The typical middle-class Dublin family in Victorian times wished to live in a safe and healthy environment, in a home that was quite close to the man's place of employment. As far as possible they sought a neighbourhood that contained people with similar interests and lifestyle and often a particular church or chapel. This was an important fact that was to be considered in Victorian times. Most new housing developments made provision for a church or a chapel and advertised this fact to future householders.
Today the majority of Irish families own their homes or at least hope to do so. In Victorian times, the majority of respectable families lived in rented houses. They moved house more easily than we do today. Tenement (flats) families flitted from one address to another, often one step ahead of the the bailiff or the debt-collector. James Joyce's was the son of a ne'er-do-well father whose embarrassments kept the family on the move. He was eventually forced to move to the north city addresses (Hardwicke St and Fitzgibbon Street). However many families that were not in financial straits also moved house at regular intervals, renting larger homes as the size of the family increased or the household became more successful and wealthy. Perhaps taking a seaside villa the Sandycove or Dalkey for the summer, or for a longer stay on medical advice.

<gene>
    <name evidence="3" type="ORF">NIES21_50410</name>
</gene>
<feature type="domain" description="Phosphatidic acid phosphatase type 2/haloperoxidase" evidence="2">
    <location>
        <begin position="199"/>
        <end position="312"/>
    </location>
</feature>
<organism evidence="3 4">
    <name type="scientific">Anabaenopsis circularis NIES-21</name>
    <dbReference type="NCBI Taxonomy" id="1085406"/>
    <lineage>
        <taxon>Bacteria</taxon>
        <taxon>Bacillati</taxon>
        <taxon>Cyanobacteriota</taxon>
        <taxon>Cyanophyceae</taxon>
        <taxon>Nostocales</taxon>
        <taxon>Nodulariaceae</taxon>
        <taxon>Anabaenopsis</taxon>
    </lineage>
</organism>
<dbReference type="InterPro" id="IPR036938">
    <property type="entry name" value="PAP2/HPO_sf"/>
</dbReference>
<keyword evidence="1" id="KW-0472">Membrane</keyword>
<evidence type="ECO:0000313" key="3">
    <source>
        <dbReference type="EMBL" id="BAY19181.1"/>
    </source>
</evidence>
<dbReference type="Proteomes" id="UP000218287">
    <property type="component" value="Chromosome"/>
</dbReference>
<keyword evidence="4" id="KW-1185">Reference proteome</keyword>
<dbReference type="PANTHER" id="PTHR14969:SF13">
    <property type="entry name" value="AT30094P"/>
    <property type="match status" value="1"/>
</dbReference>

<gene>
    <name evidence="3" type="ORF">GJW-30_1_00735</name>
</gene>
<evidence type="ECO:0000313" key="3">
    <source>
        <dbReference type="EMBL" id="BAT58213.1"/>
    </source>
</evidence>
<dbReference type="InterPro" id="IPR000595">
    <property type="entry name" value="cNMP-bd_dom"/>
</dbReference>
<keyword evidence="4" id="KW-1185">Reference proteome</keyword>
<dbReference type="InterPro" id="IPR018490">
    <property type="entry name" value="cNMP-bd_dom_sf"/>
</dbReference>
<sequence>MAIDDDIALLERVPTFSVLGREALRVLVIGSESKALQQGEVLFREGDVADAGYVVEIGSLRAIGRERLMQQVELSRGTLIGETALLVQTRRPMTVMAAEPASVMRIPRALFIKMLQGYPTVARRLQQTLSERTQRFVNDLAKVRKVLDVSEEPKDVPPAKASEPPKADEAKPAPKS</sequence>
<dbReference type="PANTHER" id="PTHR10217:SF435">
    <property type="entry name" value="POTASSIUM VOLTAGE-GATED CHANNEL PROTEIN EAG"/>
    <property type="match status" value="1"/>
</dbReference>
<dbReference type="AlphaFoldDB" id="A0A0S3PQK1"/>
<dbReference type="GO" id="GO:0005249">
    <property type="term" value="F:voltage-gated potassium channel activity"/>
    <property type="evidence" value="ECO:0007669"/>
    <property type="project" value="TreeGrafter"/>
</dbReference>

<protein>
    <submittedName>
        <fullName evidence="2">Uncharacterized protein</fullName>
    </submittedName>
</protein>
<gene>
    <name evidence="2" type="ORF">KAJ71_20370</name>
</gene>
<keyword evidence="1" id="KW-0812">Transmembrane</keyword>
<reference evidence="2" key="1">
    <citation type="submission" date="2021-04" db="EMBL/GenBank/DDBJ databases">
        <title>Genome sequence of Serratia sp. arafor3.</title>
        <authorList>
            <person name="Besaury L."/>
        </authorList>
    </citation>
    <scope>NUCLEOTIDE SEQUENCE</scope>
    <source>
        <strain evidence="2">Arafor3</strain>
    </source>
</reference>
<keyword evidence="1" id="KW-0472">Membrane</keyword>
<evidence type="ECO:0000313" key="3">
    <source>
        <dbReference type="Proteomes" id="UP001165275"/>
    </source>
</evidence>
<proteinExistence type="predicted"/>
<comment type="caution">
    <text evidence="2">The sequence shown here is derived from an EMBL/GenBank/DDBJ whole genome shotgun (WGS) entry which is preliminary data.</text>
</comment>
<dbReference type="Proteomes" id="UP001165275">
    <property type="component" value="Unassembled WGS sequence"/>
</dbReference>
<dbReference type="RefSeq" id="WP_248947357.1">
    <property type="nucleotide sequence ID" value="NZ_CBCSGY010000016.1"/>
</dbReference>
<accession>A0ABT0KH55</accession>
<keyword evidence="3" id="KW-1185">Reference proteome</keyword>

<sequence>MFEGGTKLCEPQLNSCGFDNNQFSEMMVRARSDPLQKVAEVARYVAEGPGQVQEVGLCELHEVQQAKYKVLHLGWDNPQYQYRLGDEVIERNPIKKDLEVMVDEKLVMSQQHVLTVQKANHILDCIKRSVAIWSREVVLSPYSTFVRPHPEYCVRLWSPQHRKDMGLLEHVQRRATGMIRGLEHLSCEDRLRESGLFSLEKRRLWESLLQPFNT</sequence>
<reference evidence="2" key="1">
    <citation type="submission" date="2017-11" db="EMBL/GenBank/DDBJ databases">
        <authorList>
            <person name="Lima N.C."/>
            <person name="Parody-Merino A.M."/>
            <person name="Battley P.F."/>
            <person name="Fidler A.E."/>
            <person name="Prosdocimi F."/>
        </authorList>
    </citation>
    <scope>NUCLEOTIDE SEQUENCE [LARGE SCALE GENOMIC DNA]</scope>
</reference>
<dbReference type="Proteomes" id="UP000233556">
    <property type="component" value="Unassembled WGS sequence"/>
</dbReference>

Public health was a major consideration. As Europe suffered from epidemics of cholera. The year 1865 saw a serious outbreak of smallpox. Until the end of the nineteenth century it was generally thought that diseases were spread by gases and vapours that rose from piles of rubbish and from human waste. Disease was associated with bad smells. Living close to a cemetery, was also seen as posing a risk to health. The dirt and smoke associated with railways meant that sites close to railway stations or railway lines tended either not to be developed or they became the homes of the city's labouring class.
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